Law in the Internet Society
Read this piece by the ACLU praising Apple for recent steps it has taken to protect user privacy from both governments and Apple itself. There are certainly still numerous grounds on which Apple fails Professor Moglen's standards, particularly in the area of rules against sharing, but should we not regard this as significant progress? Or are there reasons to doubt the sincerity/veracity/efficacy of these claims?

"Apple Throws Down the Privacy Gauntlet" via Medium

Cliff's notes for the tl;dr-inclined:

-Apple announces that they have eliminated their ability to extract data from iOS devices, for themselves or on behalf of governments

-ACLU praises Apple for "delivering end-to-end encrypted text, voice, and video communications...(via) iMessage and FaceTime? ," calling these "a much more secure alternative to regular telephone calls and text messages."

You and ACLU are both taking Apple marketing announcements as fact. This is a basic error for lawyers. ACLU is more at fault than you, of course. For the moment, a company that has been most severely complicit with broad-scale spying on its users, forever, and which last week suffered horrendously bad publicity just at the beginning of a major product marketing campaign, has suddenly realized that its new product has software features it forgot to mention before, at announcement, very important to everyone's safety, which they could also provide to existing products (because it's all just software and they control all their endpoints), but which you can only get by buying the new product. This has been greeted by substantial approval from people to whom they can contribute, and by howls of simulated disapproval by people whose every statement is a simulation. Also, their most frightening software competitor is doing it in the next release, as we will be able to verify, because their source code is available under free licenses.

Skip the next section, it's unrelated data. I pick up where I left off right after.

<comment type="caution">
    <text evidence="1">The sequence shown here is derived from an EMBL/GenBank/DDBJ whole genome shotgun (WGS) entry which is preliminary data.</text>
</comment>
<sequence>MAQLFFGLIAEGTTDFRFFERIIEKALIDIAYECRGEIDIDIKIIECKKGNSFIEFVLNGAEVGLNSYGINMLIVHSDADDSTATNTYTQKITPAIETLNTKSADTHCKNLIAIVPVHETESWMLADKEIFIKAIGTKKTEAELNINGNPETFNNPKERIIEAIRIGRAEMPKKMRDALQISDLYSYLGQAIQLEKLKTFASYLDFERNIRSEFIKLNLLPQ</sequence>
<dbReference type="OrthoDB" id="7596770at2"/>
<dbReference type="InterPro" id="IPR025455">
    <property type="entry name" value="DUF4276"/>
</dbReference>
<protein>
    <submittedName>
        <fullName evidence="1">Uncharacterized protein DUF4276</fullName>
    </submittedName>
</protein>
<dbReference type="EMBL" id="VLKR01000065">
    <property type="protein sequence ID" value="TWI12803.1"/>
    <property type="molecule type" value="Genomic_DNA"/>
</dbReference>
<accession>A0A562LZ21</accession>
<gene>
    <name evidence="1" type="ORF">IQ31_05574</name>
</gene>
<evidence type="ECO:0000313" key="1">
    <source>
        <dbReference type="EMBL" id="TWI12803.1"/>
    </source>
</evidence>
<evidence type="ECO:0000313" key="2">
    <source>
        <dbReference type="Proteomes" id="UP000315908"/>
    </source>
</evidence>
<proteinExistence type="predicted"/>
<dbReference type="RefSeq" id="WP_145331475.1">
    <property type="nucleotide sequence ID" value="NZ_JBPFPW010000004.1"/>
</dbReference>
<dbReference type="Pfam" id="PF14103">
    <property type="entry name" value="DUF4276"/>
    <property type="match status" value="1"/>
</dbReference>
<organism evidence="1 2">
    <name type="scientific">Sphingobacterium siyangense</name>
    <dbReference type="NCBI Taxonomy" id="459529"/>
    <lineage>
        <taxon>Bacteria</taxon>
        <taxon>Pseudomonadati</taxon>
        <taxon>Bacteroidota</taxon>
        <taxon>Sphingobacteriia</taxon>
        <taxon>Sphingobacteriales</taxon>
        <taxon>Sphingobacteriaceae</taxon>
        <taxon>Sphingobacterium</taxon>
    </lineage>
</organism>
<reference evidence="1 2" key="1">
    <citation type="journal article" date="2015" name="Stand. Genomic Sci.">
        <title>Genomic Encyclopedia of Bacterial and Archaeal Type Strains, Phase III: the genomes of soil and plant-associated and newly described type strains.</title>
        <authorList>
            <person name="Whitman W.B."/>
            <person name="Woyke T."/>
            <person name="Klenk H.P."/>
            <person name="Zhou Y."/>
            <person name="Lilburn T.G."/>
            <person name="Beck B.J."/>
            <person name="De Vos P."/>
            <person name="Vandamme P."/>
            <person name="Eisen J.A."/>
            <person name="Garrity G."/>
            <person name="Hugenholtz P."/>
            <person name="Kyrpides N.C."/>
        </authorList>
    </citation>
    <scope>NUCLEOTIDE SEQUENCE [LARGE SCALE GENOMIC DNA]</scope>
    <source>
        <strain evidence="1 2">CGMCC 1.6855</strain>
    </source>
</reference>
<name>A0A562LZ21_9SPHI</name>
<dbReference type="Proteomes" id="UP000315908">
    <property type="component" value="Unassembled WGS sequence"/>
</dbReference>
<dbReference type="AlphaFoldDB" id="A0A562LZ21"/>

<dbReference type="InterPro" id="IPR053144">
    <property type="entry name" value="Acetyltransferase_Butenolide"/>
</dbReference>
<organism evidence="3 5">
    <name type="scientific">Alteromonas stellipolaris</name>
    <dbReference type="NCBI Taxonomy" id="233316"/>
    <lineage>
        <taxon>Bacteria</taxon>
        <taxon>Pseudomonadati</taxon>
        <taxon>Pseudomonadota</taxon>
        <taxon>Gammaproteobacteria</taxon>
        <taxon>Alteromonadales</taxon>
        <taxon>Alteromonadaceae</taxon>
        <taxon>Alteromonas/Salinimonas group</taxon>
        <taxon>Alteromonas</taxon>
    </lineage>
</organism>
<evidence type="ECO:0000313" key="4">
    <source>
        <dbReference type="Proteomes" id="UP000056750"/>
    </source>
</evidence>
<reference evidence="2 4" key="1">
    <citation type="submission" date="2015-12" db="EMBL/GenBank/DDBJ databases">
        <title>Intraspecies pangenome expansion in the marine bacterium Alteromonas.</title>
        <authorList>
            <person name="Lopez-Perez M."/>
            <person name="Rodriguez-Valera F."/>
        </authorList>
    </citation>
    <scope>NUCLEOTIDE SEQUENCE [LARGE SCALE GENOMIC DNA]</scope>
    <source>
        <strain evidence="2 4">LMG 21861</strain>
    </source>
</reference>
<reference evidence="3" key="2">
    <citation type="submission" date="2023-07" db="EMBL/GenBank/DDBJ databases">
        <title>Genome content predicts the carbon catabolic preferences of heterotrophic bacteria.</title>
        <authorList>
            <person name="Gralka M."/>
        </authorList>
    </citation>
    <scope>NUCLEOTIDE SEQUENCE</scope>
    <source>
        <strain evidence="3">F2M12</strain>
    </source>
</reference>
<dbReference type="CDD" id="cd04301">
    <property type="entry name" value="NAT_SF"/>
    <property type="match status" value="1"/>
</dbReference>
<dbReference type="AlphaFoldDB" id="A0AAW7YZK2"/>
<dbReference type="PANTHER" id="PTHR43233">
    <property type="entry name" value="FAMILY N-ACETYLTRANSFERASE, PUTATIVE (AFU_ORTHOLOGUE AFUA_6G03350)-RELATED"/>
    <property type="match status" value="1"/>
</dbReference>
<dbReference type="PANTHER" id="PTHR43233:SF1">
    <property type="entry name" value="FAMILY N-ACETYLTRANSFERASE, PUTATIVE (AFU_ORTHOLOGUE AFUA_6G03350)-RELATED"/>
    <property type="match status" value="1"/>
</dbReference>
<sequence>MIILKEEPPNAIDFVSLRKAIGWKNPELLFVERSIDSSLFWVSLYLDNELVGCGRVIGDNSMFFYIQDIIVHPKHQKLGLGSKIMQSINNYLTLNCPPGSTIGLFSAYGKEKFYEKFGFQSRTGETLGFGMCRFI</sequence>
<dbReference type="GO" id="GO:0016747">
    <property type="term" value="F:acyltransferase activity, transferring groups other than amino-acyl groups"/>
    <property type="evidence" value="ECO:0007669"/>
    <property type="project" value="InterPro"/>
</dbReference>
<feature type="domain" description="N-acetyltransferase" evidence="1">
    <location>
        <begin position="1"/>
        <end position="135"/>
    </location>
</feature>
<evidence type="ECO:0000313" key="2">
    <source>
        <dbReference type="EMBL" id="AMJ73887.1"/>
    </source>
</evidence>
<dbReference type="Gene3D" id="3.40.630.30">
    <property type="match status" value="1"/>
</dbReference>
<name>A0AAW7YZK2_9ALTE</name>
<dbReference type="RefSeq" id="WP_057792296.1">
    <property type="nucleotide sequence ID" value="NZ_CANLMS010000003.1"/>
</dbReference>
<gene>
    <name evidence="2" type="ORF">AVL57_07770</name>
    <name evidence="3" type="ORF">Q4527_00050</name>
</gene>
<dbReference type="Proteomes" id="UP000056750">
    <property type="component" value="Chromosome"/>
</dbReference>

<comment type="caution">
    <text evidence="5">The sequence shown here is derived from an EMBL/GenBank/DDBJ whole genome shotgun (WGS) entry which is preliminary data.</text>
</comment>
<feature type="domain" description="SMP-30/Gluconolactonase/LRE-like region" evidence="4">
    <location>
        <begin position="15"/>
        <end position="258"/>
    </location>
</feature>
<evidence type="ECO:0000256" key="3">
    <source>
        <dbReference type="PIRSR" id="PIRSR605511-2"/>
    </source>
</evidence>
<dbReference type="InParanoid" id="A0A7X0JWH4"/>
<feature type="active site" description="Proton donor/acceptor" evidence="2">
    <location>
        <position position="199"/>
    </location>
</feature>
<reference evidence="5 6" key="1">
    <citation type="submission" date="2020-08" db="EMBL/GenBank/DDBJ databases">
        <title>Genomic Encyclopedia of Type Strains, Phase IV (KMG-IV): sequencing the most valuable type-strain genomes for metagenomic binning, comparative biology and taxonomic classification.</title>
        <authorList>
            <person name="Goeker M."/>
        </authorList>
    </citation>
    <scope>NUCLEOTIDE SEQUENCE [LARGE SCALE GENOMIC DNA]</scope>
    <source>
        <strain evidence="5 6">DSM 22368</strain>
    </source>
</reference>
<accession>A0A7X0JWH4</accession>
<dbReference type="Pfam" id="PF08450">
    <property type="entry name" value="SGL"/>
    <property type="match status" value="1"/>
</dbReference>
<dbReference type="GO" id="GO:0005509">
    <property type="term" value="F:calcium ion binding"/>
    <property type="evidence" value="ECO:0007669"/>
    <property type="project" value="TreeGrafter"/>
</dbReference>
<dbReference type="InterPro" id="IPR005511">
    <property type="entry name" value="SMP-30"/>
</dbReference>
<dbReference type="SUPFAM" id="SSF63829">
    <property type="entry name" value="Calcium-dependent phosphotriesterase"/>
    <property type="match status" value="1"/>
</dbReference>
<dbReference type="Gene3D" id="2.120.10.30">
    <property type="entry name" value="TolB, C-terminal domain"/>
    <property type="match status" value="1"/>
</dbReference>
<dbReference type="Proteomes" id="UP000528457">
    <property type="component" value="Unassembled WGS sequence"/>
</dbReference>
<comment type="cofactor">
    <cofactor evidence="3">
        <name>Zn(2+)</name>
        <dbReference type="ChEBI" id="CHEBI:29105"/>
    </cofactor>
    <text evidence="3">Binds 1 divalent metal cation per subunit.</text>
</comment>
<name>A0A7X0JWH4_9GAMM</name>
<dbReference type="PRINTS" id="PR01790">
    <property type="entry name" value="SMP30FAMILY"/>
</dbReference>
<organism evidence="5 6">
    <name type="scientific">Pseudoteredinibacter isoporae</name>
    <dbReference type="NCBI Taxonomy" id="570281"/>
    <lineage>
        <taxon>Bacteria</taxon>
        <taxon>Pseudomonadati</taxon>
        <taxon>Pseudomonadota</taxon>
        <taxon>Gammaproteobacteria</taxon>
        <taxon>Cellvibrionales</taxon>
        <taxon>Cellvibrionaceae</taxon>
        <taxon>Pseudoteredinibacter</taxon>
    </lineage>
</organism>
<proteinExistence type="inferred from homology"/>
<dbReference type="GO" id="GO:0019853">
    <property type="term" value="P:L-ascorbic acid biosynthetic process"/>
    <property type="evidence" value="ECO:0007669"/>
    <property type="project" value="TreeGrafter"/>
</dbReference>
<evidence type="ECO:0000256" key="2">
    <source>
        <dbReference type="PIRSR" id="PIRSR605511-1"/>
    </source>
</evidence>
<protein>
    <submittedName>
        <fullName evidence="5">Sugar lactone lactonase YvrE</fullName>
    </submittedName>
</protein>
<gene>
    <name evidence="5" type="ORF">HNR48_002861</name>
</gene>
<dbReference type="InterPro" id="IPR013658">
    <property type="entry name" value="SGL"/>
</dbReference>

You should not take statements literally from anyone, without checking. Let alone from the reality distortion field leftover from the King of the Undead, Now Dead. So what checking did you do?

-- TomLawrence - 26 Sep 2014


As I understand it this is a security measure as well as a privacy measure that exclusively protects data on the Iphone 6. Is this correct? see Slate ;

Further, the new measures do not protect data stored on the "cloud", or an i-tunes back up stored on your computer, see: Think Cops are locked out?. Both services Apple urges consumers to use for functionality and as a matter of prudence.

Accepting this is an example of Apple seeking to commodify privacy is it still then a positive one? Apple is responding, albeit in a limited manner, to consumer demands for greater privacy protection from companies. Is it demonstrative of a growing awareness by users of the need for greater privacy protections? While I accept that law enforcement and the FBI operations will not be impacted by this development, their shrill response can be seen to express underlying concern that citizens are starting to seek digital technology that at least makes them feel their communications are beyond the reach of the authorities?


Webs Webs

r4 - 29 Sep 2014 - 15:43:40 - MathewKenneally
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